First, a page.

Getting it Right

Adam Silverstein of In-Store Experience explains why things “going wrong” isn’t always bad
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Posted February 13, 2019

This designer profile originally appeared in VMSD's January/February "Look Book" issue.

It’s not often that a store designer studies at college, completes an internship and more than a decade later is still with the same company that he learnt the ropes with as he headed towards qualification. That is Adam Silverstein’s story, Design Director and Senior Industrial Designer at Westport, Conn.-based In-Store Experience – it’s a tale of overcoming an initial belief that “industrial design is one of the most boring things that you can do” to a full-blown love-affair with the nuts and bolts of the retail design world.

At the heart of this thinking is the notion that success is dependent on understanding the direction of travel: “By 2009, it became very apparent that retail was changing,” Silverstein says. “Now it’s not just a giant warehouse that people go to, it’s about creating something totally unique.” He has a conviction that good store design is about “starting from ground zero” and in a lot of cases this begins with fixturing. He cites client Hershey & Co. (Hershey, Pa.) as a case in point: “They give very detailed briefs and want to get a certain thing in a certain place within a budget.”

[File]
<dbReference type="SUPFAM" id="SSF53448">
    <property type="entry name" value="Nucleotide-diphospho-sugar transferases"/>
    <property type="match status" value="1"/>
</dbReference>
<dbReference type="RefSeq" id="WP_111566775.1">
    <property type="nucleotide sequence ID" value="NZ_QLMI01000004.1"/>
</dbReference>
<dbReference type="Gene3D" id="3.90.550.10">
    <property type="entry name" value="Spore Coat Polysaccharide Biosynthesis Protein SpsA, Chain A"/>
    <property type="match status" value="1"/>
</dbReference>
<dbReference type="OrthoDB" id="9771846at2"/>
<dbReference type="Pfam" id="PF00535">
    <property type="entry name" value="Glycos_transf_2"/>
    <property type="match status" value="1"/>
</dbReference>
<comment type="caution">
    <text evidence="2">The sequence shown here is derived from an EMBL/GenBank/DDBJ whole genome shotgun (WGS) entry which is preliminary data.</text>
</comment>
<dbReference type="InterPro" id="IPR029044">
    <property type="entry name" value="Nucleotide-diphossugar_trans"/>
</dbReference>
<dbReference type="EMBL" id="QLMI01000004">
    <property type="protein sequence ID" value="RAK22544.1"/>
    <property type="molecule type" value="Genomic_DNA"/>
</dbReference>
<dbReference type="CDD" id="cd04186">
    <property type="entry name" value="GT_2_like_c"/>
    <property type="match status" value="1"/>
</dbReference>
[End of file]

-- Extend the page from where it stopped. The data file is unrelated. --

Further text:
Practically, this means going into a store. “We’ll sketch a few different solutions and then do a rendering for the client. We then go through prototypes and try something out. There’s plenty of times when you do something, then you prototype it, and it just doesn’t work. That’s why it’s key to prototype early on,” Silverstein notes.

And with the “change” in retail, tech inevitably comes into play. Silverstein says that when it comes to creating fixtures, the key is “using digital effectively, creating interactions that are a little bit more interesting.”

And do things go wrong? “Yes, things [go] wrong. That is why we try to fail early on,” says Silverstein. It’s fair to say, however that with a client list that includes Moen, Ralph Lauren, Unilever and electronics retailer P.C Richard & Son, Silverstein and his team get a lot more right than they do wrong.